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Jan. 21, 2018

FDA approves first digital pill

by Sneha Ojha, Staff Writer
The FDA recently approved a pill that can track whether the patient has ingested the pill or not. It's called "Abilify MyCite," and aims to treat schizophrenia, and manic and mixed episodes associated with bipolar I. It can also be used as an add-on treatment for depression in adults.
Abilify MyCite has an Ingestible Event Marker (IEM), which is a tiny sensor embedded in the center of the pill and is about the size of a grain of sand. Once the pill is swallowed, stomach acid activates the sensor, sending an electrical signal to a wearable patch worn on the patient's chest.
The embedded sensor is a silicon chip with a logic circuit that has two pieces of metal, copper and magnesium. When the sensor is dropped into a polar solution (like HCl stomach acid), the device generates a small current that is powerful enough to be picked up by the sensor. The patch that the patient wears will send data, such as the time the pill was taken and the dosage, to a smartphone app via Bluetooth. This patch must be replaced every seven days. The patient and their doctor are the only ones with immediate access to this data, but the patient can also choose to give access to up to four other people, usually their family members. The patient can revoke access from any of these four people at any time.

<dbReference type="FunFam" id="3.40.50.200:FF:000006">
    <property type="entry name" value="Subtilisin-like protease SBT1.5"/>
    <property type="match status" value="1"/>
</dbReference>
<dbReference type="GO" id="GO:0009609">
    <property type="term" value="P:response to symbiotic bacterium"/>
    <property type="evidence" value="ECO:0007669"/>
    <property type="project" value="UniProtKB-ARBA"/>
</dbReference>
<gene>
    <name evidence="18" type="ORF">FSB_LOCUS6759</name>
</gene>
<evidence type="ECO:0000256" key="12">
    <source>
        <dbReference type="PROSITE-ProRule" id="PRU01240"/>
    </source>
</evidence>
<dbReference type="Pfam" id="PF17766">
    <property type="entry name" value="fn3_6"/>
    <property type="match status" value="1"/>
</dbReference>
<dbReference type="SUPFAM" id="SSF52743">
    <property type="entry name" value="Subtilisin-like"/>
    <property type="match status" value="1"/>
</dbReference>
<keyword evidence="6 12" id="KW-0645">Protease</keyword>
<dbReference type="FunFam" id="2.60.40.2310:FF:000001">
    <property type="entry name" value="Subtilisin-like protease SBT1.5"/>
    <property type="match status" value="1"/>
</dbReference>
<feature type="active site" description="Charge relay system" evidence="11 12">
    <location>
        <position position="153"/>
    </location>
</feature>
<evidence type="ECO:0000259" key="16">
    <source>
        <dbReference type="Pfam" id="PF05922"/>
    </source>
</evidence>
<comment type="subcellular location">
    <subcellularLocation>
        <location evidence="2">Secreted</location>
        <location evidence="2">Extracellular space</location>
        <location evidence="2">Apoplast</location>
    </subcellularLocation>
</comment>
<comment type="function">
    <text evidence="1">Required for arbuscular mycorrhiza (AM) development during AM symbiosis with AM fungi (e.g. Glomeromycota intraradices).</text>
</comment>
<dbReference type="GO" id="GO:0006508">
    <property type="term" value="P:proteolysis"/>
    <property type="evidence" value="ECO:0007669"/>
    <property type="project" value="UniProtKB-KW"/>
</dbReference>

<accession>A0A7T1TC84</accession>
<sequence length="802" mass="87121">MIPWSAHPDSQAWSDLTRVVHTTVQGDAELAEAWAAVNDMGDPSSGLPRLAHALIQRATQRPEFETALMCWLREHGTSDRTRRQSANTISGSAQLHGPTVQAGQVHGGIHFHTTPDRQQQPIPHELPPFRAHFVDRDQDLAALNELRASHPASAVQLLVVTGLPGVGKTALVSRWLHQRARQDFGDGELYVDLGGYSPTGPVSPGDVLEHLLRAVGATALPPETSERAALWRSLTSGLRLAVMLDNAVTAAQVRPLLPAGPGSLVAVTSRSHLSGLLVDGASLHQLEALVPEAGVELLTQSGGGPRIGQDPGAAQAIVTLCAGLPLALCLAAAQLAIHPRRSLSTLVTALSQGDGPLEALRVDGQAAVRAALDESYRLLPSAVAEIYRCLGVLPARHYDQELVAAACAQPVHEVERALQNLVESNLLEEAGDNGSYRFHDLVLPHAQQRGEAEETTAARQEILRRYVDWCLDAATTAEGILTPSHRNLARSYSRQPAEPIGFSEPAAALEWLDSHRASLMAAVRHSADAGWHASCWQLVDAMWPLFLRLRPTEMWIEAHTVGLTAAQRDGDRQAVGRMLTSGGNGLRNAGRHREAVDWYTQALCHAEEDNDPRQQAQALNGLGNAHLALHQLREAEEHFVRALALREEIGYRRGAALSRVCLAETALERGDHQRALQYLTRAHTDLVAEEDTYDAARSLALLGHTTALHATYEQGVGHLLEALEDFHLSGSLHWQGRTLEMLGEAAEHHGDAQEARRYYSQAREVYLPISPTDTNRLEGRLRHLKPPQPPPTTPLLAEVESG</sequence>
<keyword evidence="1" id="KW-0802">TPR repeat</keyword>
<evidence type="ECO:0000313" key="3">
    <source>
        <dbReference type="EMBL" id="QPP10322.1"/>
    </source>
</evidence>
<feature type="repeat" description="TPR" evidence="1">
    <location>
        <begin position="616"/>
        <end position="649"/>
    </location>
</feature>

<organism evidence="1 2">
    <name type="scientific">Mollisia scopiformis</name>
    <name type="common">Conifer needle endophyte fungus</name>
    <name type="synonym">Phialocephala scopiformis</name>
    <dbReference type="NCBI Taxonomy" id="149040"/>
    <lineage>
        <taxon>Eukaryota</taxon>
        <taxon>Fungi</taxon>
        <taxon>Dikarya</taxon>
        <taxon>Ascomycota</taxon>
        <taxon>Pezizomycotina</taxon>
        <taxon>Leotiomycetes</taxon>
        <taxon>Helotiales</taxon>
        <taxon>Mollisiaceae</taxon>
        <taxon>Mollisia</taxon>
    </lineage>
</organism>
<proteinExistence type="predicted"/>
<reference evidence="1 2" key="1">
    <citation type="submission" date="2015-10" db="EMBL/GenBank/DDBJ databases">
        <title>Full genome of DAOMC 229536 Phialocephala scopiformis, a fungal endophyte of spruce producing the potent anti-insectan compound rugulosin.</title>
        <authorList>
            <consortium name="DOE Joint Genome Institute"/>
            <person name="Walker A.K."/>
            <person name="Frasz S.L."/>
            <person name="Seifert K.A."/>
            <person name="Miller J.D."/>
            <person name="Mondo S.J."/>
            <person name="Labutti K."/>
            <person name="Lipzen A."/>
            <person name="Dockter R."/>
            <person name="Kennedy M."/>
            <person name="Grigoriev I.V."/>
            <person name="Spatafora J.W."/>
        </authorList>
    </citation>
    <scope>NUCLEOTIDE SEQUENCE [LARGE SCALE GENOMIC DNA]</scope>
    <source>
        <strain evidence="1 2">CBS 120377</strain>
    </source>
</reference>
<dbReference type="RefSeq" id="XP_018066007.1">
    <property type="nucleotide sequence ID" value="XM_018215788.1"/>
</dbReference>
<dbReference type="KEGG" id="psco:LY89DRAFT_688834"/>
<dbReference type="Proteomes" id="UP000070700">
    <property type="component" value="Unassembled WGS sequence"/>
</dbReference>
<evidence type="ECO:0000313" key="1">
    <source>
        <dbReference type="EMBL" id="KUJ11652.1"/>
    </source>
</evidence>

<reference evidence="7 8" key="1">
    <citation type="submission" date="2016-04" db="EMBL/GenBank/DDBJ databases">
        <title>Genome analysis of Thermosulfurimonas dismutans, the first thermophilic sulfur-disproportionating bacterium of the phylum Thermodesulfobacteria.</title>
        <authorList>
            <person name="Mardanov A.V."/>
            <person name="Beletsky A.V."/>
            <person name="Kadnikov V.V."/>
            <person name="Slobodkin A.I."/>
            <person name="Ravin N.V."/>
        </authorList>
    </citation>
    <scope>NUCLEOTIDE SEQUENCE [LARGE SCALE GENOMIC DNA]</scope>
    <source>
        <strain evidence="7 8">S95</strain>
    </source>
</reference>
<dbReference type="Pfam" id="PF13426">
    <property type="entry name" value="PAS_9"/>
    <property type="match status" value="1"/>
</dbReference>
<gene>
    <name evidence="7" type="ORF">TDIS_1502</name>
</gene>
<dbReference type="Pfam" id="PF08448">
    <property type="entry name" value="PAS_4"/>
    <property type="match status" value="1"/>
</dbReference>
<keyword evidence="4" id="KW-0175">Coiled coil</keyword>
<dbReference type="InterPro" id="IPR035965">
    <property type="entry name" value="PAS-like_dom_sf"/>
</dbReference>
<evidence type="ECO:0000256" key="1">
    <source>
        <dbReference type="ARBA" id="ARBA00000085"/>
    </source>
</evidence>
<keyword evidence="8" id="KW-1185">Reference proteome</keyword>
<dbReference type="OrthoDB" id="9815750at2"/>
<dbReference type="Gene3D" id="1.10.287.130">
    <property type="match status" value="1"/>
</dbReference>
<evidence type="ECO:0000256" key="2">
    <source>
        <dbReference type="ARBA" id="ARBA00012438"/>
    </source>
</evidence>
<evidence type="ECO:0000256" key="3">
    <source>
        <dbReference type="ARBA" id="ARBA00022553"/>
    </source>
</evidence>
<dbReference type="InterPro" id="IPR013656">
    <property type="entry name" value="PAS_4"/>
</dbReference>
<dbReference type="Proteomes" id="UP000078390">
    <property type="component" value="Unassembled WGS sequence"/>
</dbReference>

Courtesy of the Verge

The pill comes after years of research and is a venture between the Japanese pharmaceutical company Otsuka and the digital medicine service Proteus Digital Health, which makes the sensor aspect of the design. The pill is one way to address the prevalent problem of patients not taking their medication correctly. The IMS Institute estimated that the improper and unnecessary use of medicine cost the US healthcare sector over $200 billion in 2012. The approval also opens the door for digitizing pills that are used for other conditions beyond mental health.

Experts have expressed concerns over what the pill might mean for privacy. Some are worried that tracking pills will be a step towards punishing patients who donít comply. Ameet Sarpatwari, an instructor in medicine at Harvard Medical School is one person who has raised concerned about the ramifications of releasing a digital pill. "[It] has the potential to improve public health. [But] if used improperly, it could foster more mistrust instead of trust," said Sarpatwari in a New York Times interview.

The Wall Street Journal reports that the FDA is anticipating a potential raft of approval requests for other digital pills. A spokesperson told the publication that the FDA is planning to hire more staff with "deep understanding" of software development about medical devices, and engage with entrepreneurs on new guidelines.
Otsuka hasnít indicated how much the digitized Abilify pills will cost yet. The Wall Street Journal reports that the company plans to work with some insurers in covering the digitized pills with production planned to be ramped up only if it can find willing insurers.
Although Abilify MyCite raises some privacy questions, it has tremendous applications. The sensor in Abilify MyCite can be implanted in other medications, specifically opiods, to ensure that patients are not overdosing on pills, potentially saving thousands of lives. It can also be put in contraceptive medication, a medication that has to be taken everyday at a specific time, to help remind forgetful users to take their medication.



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